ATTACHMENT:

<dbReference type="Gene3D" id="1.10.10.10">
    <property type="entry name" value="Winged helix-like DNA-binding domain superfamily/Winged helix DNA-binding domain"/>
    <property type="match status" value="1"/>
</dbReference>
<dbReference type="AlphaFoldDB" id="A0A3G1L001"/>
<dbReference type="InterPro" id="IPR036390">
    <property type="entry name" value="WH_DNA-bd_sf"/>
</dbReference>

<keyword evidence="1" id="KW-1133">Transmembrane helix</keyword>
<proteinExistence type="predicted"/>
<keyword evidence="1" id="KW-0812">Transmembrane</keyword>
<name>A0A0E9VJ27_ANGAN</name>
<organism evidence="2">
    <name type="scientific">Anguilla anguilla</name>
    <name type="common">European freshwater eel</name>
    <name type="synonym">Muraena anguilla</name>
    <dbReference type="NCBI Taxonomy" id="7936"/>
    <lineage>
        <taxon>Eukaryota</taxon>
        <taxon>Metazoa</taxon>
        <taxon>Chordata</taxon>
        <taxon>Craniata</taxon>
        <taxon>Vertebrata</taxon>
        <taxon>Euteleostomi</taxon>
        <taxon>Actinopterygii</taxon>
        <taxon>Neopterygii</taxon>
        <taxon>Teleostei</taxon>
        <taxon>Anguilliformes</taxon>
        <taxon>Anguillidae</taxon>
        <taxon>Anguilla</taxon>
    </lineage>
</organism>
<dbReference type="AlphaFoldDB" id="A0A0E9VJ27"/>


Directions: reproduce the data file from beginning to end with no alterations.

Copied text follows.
<dbReference type="Gene3D" id="1.10.10.10">
    <property type="entry name" value="Winged helix-like DNA-binding domain superfamily/Winged helix DNA-binding domain"/>
    <property type="match status" value="1"/>
</dbReference>
<dbReference type="AlphaFoldDB" id="A0A3G1L001"/>
<dbReference type="InterPro" id="IPR036390">
    <property type="entry name" value="WH_DNA-bd_sf"/>
</dbReference>

<keyword evidence="1" id="KW-1133">Transmembrane helix</keyword>
<proteinExistence type="predicted"/>
<keyword evidence="1" id="KW-0812">Transmembrane</keyword>
<name>A0A0E9VJ27_ANGAN</name>
<organism evidence="2">
    <name type="scientific">Anguilla anguilla</name>
    <name type="common">European freshwater eel</name>
    <name type="synonym">Muraena anguilla</name>
    <dbReference type="NCBI Taxonomy" id="7936"/>
    <lineage>
        <taxon>Eukaryota</taxon>
        <taxon>Metazoa</taxon>
        <taxon>Chordata</taxon>
        <taxon>Craniata</taxon>
        <taxon>Vertebrata</taxon>
        <taxon>Euteleostomi</taxon>
        <taxon>Actinopterygii</taxon>
        <taxon>Neopterygii</taxon>
        <taxon>Teleostei</taxon>
        <taxon>Anguilliformes</taxon>
        <taxon>Anguillidae</taxon>
        <taxon>Anguilla</taxon>
    </lineage>
</organism>
<dbReference type="AlphaFoldDB" id="A0A0E9VJ27"/>